- Sini — “When I go to the bathroom, I am like trying to cover all of the holes and gaps and saying, ‘Don’t watch me!’ It’s definitely different.”
- Annabeth — “Public bathrooms in most of Europe seem to be individual and fully enclosed. They are like little rooms, not stalls. The door is ceiling to floor and it is all wall to wall.”
BRN: Well, are they soundproof, too, so you can’t hear each other tinkling?
- Chorus of raucous laughter
- Annabeth — “Pretty much! Privacy is a big thing in Europe. In almost every other respect, Americans are much more conservative than at least Northern Europeans — except for going to the bathroom! In every other way, though, American are more conservative. They dress more conservatively. In Finland, you can go to the beach naked. There it is like standard procedure. My friends in North Carolina ask kind of incredulously, ‘You’ve been skinny-dipping?'”
A major difference is independence.
BRN: So you girls go to the beach and get naked in Finland?
- Sini — “Well, we have saunas and you go there naked with family and friends. The sauna is usually right by a lake, so after you take your sauna you just go swim in the lake with your friends.”
- Nicole — “In Italy, it is actually illegal to go to the beach naked. There are nude beaches, but they are separate places and I have never been there.”
BRN: Let me understand this clearly. You think Americans are conservative in almost all ways — except when it comes to public bathrooms?
- Annabeth — “At least in the South. When I am in New York City or Chicago, I don’t have the same feeling. I have travelled a lot in northern Europe and you see advertisements for promiscuous places. In the U.S., a girl going to a certain party on Sunday and people are judging you. Americans are going to church on Sunday.”
- Rachel — “I think a major difference is independence. Here in the U.S., young people have very little independence. In Denmark, I biked to school and I biked to the train station — by myself. I took the bus or train — by myself. I’d go to Copenhagen without telling anyone and I felt completely safe. In the U.S., it is not safe riding your bike. You always hear about people on bicycles getting hit by cars because there isn’t the infrastructure here to accommodate bicycles as a mode of transportation.”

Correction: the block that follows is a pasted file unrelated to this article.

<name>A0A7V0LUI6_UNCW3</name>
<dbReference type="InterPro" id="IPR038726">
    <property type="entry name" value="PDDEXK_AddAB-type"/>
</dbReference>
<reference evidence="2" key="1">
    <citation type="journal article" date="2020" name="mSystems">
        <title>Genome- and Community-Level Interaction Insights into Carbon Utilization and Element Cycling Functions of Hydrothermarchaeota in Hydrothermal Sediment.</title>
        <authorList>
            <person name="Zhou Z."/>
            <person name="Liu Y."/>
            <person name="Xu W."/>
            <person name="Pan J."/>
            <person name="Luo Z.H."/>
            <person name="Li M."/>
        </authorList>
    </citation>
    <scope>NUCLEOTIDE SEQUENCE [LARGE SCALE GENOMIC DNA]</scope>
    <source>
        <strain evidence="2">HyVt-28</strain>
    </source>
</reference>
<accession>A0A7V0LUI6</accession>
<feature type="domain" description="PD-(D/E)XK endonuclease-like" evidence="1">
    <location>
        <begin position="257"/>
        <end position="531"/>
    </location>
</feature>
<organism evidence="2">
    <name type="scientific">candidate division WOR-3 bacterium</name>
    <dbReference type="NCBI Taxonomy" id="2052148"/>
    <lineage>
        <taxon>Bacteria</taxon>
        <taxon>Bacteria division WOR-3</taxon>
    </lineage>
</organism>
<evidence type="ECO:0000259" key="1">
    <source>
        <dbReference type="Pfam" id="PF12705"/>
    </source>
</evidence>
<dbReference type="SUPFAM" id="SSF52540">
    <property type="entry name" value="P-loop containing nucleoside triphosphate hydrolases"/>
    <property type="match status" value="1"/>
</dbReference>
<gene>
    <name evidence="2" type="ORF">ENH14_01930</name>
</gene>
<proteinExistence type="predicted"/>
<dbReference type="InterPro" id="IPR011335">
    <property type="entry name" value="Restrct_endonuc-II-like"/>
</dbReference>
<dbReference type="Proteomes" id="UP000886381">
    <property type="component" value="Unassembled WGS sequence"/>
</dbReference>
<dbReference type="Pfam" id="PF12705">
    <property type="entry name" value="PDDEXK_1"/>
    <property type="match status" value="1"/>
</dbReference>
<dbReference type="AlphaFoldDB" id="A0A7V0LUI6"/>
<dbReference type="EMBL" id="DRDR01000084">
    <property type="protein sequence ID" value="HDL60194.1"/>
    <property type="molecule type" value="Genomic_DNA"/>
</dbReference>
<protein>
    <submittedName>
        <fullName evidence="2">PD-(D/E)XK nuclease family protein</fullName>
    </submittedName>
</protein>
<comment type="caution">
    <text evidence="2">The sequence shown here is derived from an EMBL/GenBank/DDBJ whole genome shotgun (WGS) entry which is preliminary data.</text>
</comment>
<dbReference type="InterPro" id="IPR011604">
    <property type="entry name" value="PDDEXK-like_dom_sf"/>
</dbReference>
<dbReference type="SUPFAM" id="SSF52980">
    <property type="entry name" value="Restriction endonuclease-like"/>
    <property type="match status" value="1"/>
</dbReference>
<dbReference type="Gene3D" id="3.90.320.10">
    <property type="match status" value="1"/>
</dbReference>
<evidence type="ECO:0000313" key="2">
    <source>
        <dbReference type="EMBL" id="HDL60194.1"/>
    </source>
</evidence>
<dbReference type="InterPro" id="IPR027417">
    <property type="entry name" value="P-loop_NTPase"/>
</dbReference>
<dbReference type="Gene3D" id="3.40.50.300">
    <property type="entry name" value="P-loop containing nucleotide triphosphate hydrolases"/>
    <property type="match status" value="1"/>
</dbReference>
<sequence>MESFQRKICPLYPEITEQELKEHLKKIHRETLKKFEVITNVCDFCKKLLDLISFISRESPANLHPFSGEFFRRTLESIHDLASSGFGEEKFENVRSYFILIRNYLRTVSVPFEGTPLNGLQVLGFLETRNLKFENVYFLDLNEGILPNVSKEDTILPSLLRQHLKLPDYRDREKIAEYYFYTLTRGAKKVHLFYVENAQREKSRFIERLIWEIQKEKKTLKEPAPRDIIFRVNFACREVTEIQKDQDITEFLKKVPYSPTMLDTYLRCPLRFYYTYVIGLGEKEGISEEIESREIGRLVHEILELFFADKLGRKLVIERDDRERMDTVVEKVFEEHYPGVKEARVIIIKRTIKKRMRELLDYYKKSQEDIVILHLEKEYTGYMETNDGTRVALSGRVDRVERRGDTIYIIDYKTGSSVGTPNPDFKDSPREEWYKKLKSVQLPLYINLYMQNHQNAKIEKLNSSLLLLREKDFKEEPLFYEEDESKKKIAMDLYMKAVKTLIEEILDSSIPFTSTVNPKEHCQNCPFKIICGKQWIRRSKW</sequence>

- Annabeth — “In Finland, I took buses and trains every day to school. For the most part, it is very safe. I suppose a few people had bad experiences but, thinking about it, I was doing that every single day. And it was in the dark because in the wintertime it is dark all the time in Finland. So you are alone at night on trains, constantly. I was always fine. It was just normal. In the U.S., until you are old enough and get your driver’s license you are not free. In Finland, my host sibling started taking the bus by herself when she was seven years old — and that is the norm. Here, in the U.S., a seven-year-old girl can’t go to the grocery store by herself.”
People should accept and embrace diversity instead of judge it.
BRN: Any other special memories?
- Sini (smiling) — “Well, it is NOT ONLY the public bathrooms that I am going to take back home to Finland! (Turning serious) I really want to share with people back home that our stereotypes of Americans are wrong. We have stereotypes of Americans eating fast food all of the time and driving super big cars — but that is not true!”
- Annabeth — “People should accept the diversity instead of judge it. Although there ARE a lot of big cars! It kind of surprised me when I came back from Finland, so some of the stereotypes are true. We drove in a big car up here to Blowing Rock and we ate at a Cookout last night!”
- Sini — “OK, there is SOME truth to the stereotypes, but that is not all there is to the people.”
- Annabeth — “In general, people in Europe love Americans. They are always saying what a great country this is, then say that the American people are this, this, this, this, and this. I hear this and I am like…I am NONE of those things and I don’t feel I am an exception to the rule.”
- Sini — “That’s one of the great things about going on one of these exchange visits. If you change people’s minds when they are younger, then we don’t have these super-formulated opinions. When you go on one of these exchanges, you get to meet people in the different country, LIVE with them, and get to know them. Then you learn that not everyone in the U.S. is evil, or not everyone is like THIS or THAT — and that is really great.”
- Rachel — “When you are an exchange student, some of your best friends are other exchange students — and they are from all around the world.”
- Annabeth — “And you stay friends forever!”